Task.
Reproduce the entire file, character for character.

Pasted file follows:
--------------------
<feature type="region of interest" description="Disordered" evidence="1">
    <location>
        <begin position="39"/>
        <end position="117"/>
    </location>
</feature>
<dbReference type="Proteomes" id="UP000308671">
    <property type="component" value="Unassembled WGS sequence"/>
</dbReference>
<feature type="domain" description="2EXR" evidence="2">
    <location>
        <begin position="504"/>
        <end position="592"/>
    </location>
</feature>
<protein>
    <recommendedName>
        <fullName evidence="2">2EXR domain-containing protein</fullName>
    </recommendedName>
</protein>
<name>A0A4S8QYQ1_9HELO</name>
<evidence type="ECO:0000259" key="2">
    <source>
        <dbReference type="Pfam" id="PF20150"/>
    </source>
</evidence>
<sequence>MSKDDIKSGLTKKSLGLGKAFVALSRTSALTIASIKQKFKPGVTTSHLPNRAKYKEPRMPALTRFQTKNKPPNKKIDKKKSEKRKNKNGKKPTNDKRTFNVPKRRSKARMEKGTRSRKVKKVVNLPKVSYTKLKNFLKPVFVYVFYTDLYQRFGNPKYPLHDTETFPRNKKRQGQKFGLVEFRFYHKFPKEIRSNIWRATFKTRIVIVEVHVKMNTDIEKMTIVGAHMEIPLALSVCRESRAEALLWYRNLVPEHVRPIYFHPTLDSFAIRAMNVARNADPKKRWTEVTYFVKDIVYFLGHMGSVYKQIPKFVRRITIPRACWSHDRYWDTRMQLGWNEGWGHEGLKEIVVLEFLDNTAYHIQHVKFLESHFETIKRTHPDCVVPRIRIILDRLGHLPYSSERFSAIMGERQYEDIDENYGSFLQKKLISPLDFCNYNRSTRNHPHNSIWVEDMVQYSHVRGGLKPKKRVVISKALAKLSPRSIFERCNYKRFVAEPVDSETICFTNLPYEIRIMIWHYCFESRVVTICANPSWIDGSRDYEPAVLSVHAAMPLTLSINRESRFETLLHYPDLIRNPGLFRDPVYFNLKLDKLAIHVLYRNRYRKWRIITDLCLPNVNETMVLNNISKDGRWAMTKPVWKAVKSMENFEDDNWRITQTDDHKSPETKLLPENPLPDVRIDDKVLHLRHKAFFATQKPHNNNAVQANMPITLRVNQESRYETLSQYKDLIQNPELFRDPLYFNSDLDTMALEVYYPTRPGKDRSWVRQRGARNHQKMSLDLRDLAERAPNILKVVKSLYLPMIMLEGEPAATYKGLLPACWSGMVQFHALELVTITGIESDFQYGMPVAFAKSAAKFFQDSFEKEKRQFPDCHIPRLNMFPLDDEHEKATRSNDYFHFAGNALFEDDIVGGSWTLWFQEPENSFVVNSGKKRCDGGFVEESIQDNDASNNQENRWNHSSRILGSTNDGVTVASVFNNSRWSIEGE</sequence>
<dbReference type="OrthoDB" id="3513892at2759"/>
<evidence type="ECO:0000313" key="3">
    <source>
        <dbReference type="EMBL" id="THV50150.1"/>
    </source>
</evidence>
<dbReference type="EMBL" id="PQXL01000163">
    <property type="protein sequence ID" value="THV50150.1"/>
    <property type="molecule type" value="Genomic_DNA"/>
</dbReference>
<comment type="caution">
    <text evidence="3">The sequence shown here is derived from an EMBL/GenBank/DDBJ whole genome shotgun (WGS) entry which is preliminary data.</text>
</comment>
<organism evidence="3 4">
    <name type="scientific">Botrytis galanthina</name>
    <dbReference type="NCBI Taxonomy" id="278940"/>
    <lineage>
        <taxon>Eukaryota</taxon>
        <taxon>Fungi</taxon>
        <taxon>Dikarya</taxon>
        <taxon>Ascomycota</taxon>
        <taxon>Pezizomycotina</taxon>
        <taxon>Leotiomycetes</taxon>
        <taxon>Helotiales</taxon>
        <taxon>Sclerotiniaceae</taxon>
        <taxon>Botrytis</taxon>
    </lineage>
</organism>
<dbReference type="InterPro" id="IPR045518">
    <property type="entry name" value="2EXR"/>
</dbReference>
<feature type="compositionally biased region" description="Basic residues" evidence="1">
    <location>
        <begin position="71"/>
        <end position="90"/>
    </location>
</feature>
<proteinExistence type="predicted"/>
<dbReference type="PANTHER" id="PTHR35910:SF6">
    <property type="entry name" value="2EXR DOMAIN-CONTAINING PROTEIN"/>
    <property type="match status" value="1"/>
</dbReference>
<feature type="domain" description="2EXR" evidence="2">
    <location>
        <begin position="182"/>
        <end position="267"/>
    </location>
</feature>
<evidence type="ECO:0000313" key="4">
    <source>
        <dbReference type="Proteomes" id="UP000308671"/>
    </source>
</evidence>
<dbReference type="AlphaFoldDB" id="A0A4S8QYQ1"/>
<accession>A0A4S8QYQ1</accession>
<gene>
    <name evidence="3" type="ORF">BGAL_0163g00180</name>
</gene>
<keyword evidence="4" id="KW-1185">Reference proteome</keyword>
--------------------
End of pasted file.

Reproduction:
<feature type="region of interest" description="Disordered" evidence="1">
    <location>
        <begin position="39"/>
        <end position="117"/>
    </location>
</feature>
<dbReference type="Proteomes" id="UP000308671">
    <property type="component" value="Unassembled WGS sequence"/>
</dbReference>
<feature type="domain" description="2EXR" evidence="2">
    <location>
        <begin position="504"/>
        <end position="592"/>
    </location>
</feature>
<protein>
    <recommendedName>
        <fullName evidence="2">2EXR domain-containing protein</fullName>
    </recommendedName>
</protein>
<name>A0A4S8QYQ1_9HELO</name>
<evidence type="ECO:0000259" key="2">
    <source>
        <dbReference type="Pfam" id="PF20150"/>
    </source>
</evidence>
<sequence>MSKDDIKSGLTKKSLGLGKAFVALSRTSALTIASIKQKFKPGVTTSHLPNRAKYKEPRMPALTRFQTKNKPPNKKIDKKKSEKRKNKNGKKPTNDKRTFNVPKRRSKARMEKGTRSRKVKKVVNLPKVSYTKLKNFLKPVFVYVFYTDLYQRFGNPKYPLHDTETFPRNKKRQGQKFGLVEFRFYHKFPKEIRSNIWRATFKTRIVIVEVHVKMNTDIEKMTIVGAHMEIPLALSVCRESRAEALLWYRNLVPEHVRPIYFHPTLDSFAIRAMNVARNADPKKRWTEVTYFVKDIVYFLGHMGSVYKQIPKFVRRITIPRACWSHDRYWDTRMQLGWNEGWGHEGLKEIVVLEFLDNTAYHIQHVKFLESHFETIKRTHPDCVVPRIRIILDRLGHLPYSSERFSAIMGERQYEDIDENYGSFLQKKLISPLDFCNYNRSTRNHPHNSIWVEDMVQYSHVRGGLKPKKRVVISKALAKLSPRSIFERCNYKRFVAEPVDSETICFTNLPYEIRIMIWHYCFESRVVTICANPSWIDGSRDYEPAVLSVHAAMPLTLSINRESRFETLLHYPDLIRNPGLFRDPVYFNLKLDKLAIHVLYRNRYRKWRIITDLCLPNVNETMVLNNISKDGRWAMTKPVWKAVKSMENFEDDNWRITQTDDHKSPETKLLPENPLPDVRIDDKVLHLRHKAFFATQKPHNNNAVQANMPITLRVNQESRYETLSQYKDLIQNPELFRDPLYFNSDLDTMALEVYYPTRPGKDRSWVRQRGARNHQKMSLDLRDLAERAPNILKVVKSLYLPMIMLEGEPAATYKGLLPACWSGMVQFHALELVTITGIESDFQYGMPVAFAKSAAKFFQDSFEKEKRQFPDCHIPRLNMFPLDDEHEKATRSNDYFHFAGNALFEDDIVGGSWTLWFQEPENSFVVNSGKKRCDGGFVEESIQDNDASNNQENRWNHSSRILGSTNDGVTVASVFNNSRWSIEGE</sequence>
<dbReference type="OrthoDB" id="3513892at2759"/>
<evidence type="ECO:0000313" key="3">
    <source>
        <dbReference type="EMBL" id="THV50150.1"/>
    </source>
</evidence>
<dbReference type="EMBL" id="PQXL01000163">
    <property type="protein sequence ID" value="THV50150.1"/>
    <property type="molecule type" value="Genomic_DNA"/>
</dbReference>
<comment type="caution">
    <text evidence="3">The sequence shown here is derived from an EMBL/GenBank/DDBJ whole genome shotgun (WGS) entry which is preliminary data.</text>
</comment>
<organism evidence="3 4">
    <name type="scientific">Botrytis galanthina</name>
    <dbReference type="NCBI Taxonomy" id="278940"/>
    <lineage>
        <taxon>Eukaryota</taxon>
        <taxon>Fungi</taxon>
        <taxon>Dikarya</taxon>
        <taxon>Ascomycota</taxon>
        <taxon>Pezizomycotina</taxon>
        <taxon>Leotiomycetes</taxon>
        <taxon>Helotiales</taxon>
        <taxon>Sclerotiniaceae</taxon>
        <taxon>Botrytis</taxon>
    </lineage>
</organism>
<dbReference type="InterPro" id="IPR045518">
    <property type="entry name" value="2EXR"/>
</dbReference>
<feature type="compositionally biased region" description="Basic residues" evidence="1">
    <location>
        <begin position="71"/>
        <end position="90"/>
    </location>
</feature>
<proteinExistence type="predicted"/>
<dbReference type="PANTHER" id="PTHR35910:SF6">
    <property type="entry name" value="2EXR DOMAIN-CONTAINING PROTEIN"/>
    <property type="match status" value="1"/>
</dbReference>
<feature type="domain" description="2EXR" evidence="2">
    <location>
        <begin position="182"/>
        <end position="267"/>
    </location>
</feature>
<evidence type="ECO:0000313" key="4">
    <source>
        <dbReference type="Proteomes" id="UP000308671"/>
    </source>
</evidence>
<dbReference type="AlphaFoldDB" id="A0A4S8QYQ1"/>
<accession>A0A4S8QYQ1</accession>
<gene>
    <name evidence="3" type="ORF">BGAL_0163g00180</name>
</gene>
<keyword evidence="4" id="KW-1185">Reference proteome</keyword>